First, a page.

They’re back! Well, I guess, in fairness, they never really went anywhere to begin with.
For the past couple of years, there has been a steady hum of speculation that Apple
NPD DisplaySearch analyst Richard Shim told CNET that there are 7.85-inch panels going to Apple. Shim’s supply chain sources indicate that those panels are tablet bound, but that production hasn’t yet begun; but it's imminent, and everything is locked and loaded. He even claims to know various details about the production lines, including things like how many panels will come out of each sheet of glass.
It’s worth pointing out that Shim is also the display supply chain analyst that noticed high-resolution laptop displays floating around out there in 13.3-inch and 15.4-inch varieties just a month before Apple unveiled its new lineup of redesigned MacBook Pros with Retina displays sporting the exact resolutions Shim mentioned.
Bloomberg is chiming in also, citing "two people with knowledge of the plans," that say the device will be launched by the end of the year. The report says the display would be between 7 and 8 inches, but won’t feature a high-resolution Retina display, in order to keep down costs and target a lower price point. Instead, it would feature the same resolution as the first and second iPad, at 1024 x 768.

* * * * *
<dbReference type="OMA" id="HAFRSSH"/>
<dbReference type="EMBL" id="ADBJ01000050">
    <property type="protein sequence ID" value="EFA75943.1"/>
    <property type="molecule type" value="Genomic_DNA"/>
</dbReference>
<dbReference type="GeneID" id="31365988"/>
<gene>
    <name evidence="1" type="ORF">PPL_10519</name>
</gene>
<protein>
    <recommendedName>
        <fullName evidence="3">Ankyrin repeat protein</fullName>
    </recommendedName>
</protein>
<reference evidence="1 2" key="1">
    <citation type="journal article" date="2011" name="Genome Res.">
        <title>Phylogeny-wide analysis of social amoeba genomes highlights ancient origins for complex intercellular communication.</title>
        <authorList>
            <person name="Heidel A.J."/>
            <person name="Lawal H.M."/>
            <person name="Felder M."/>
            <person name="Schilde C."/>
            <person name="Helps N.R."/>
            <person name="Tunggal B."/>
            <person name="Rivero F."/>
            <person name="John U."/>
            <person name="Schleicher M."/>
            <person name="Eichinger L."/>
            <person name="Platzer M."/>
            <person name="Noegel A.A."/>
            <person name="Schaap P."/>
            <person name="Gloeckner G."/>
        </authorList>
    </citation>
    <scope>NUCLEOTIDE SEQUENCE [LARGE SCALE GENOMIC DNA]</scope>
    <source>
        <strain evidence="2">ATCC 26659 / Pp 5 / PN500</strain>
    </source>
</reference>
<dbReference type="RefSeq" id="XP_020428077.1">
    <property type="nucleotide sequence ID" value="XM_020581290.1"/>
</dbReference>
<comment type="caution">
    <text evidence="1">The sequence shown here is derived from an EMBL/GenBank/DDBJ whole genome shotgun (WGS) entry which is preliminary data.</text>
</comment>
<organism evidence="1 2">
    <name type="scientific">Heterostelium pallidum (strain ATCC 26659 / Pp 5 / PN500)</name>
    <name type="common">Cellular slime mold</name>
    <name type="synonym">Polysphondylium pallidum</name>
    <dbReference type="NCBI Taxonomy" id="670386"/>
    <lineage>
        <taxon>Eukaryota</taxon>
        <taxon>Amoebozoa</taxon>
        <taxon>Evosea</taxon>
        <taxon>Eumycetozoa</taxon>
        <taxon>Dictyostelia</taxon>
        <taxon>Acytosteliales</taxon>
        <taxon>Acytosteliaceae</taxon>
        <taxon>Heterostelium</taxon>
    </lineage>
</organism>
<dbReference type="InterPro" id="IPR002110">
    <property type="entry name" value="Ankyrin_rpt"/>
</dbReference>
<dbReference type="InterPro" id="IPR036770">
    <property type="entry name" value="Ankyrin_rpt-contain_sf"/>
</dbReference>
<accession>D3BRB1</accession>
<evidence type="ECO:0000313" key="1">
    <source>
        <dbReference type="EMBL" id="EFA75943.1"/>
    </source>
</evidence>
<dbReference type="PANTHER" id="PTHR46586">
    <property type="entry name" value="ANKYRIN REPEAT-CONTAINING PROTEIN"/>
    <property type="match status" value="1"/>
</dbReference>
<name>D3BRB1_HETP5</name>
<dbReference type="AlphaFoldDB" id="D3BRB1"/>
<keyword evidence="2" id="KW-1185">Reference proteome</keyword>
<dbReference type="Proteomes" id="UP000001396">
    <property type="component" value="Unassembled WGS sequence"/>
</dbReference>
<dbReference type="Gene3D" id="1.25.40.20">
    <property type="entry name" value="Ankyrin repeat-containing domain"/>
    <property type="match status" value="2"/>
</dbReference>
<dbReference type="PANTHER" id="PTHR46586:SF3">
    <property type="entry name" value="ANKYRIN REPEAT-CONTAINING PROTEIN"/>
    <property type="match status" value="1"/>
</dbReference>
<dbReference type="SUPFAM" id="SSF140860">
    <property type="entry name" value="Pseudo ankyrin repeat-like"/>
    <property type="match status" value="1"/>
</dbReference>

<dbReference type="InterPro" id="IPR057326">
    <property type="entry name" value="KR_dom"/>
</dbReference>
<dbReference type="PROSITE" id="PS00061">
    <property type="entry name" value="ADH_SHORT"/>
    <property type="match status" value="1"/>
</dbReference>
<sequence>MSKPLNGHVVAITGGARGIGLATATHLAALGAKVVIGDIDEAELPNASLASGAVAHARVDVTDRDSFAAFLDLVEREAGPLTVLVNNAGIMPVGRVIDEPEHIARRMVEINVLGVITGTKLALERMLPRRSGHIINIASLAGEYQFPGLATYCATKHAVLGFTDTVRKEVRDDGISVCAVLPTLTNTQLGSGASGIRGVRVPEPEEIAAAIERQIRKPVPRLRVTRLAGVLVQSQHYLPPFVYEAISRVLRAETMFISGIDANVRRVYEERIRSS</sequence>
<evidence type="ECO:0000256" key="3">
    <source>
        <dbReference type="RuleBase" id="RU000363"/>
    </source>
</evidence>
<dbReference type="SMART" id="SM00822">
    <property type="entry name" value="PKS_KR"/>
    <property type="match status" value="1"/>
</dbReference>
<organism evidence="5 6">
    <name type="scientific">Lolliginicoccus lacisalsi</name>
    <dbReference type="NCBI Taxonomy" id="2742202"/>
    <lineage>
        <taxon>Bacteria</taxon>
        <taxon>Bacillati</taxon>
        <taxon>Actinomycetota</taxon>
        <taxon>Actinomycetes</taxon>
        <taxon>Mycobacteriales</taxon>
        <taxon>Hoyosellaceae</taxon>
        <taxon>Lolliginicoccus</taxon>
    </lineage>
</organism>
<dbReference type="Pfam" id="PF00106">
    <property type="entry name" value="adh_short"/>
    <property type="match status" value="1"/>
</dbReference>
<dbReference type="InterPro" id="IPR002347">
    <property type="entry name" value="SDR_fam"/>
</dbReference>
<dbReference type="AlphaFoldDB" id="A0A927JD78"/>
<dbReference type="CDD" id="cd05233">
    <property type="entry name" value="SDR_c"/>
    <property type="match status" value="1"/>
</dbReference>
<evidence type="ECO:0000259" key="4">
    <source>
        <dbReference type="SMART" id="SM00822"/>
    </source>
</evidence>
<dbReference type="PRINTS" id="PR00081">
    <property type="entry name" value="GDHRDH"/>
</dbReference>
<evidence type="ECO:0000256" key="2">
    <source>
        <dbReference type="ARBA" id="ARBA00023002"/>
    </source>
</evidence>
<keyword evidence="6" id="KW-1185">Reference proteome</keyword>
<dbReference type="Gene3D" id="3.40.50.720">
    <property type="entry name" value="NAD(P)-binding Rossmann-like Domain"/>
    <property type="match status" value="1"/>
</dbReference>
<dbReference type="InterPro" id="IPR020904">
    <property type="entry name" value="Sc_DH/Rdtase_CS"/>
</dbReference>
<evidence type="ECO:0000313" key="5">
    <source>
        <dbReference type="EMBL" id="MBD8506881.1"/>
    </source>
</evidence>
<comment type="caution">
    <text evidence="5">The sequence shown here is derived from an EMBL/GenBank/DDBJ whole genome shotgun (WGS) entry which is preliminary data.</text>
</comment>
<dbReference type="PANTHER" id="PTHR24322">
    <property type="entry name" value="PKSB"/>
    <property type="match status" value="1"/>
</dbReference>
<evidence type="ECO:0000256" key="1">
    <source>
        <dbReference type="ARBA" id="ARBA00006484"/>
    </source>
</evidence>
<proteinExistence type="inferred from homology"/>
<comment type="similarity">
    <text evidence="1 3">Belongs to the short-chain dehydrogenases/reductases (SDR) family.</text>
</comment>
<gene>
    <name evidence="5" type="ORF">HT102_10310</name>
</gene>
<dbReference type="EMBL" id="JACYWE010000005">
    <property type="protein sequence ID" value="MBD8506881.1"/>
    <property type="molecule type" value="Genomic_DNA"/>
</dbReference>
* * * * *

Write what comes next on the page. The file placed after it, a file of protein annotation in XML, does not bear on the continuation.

October is a tentative time frame for an announcement, which is also when the company’s sixth-generation iPhone is widely expected. You can’t help but wonder if Apple will use its favorite "one more thin" habit to announce the smaller tablet.
Last but not least, we have the almighty Wall Street Journal separately corroborating the claims, saying that mass production could begin in September, as component suppliers prepare to ramp up. Its sources also say it will have a screen size less than 8 inches. The WSJ also reported in February that Apple was testing such a device, although it may or may not ever reach the market.
Putting all the pieces together
Combined, these rumblings indicate a 7.85-inch iPad Mini with a 1024 x 768 resolution, which would put its pixel density at 163 pixels per inch, or ppi. It may enter production in September in time for an October launch.
Most expect pricing to be between $250 and $300, approaching Amazon.com
Using the same resolution is a smart move, because it would guarantee app compatibility with existing apps with almost no extra effort, and the screen would be sharper than older iPad models. Although at 163 ppi, its pixel density would be less than its two most important rivals: the Kindle Fire at 169 ppi and the Nexus 7 at 216 ppi.
In that case, Apple would need to rely on other areas for competitive advantages, like a wider availability of tablet-optimized apps, or higher build quality with it being thinner and lighter, especially if it hopes to charge a slight premium for the device.
Steve Jobs was famously against 7-inch tablet form factors, going as far as to even call them "dead on arrival." Importantly, CEO Tim Cook has said that one of the last things that Jobs told him was to never dwell on "what Steve would do." Rather, Cook should focus simply on what’s best for Apple.
In this case, the Kindle Fire’s success is clear evidence that there’s a market for 7-inch tablets worth tapping, and Apple moving down-market to put the heat on 7-inch rivals would certainly be best for Apple.
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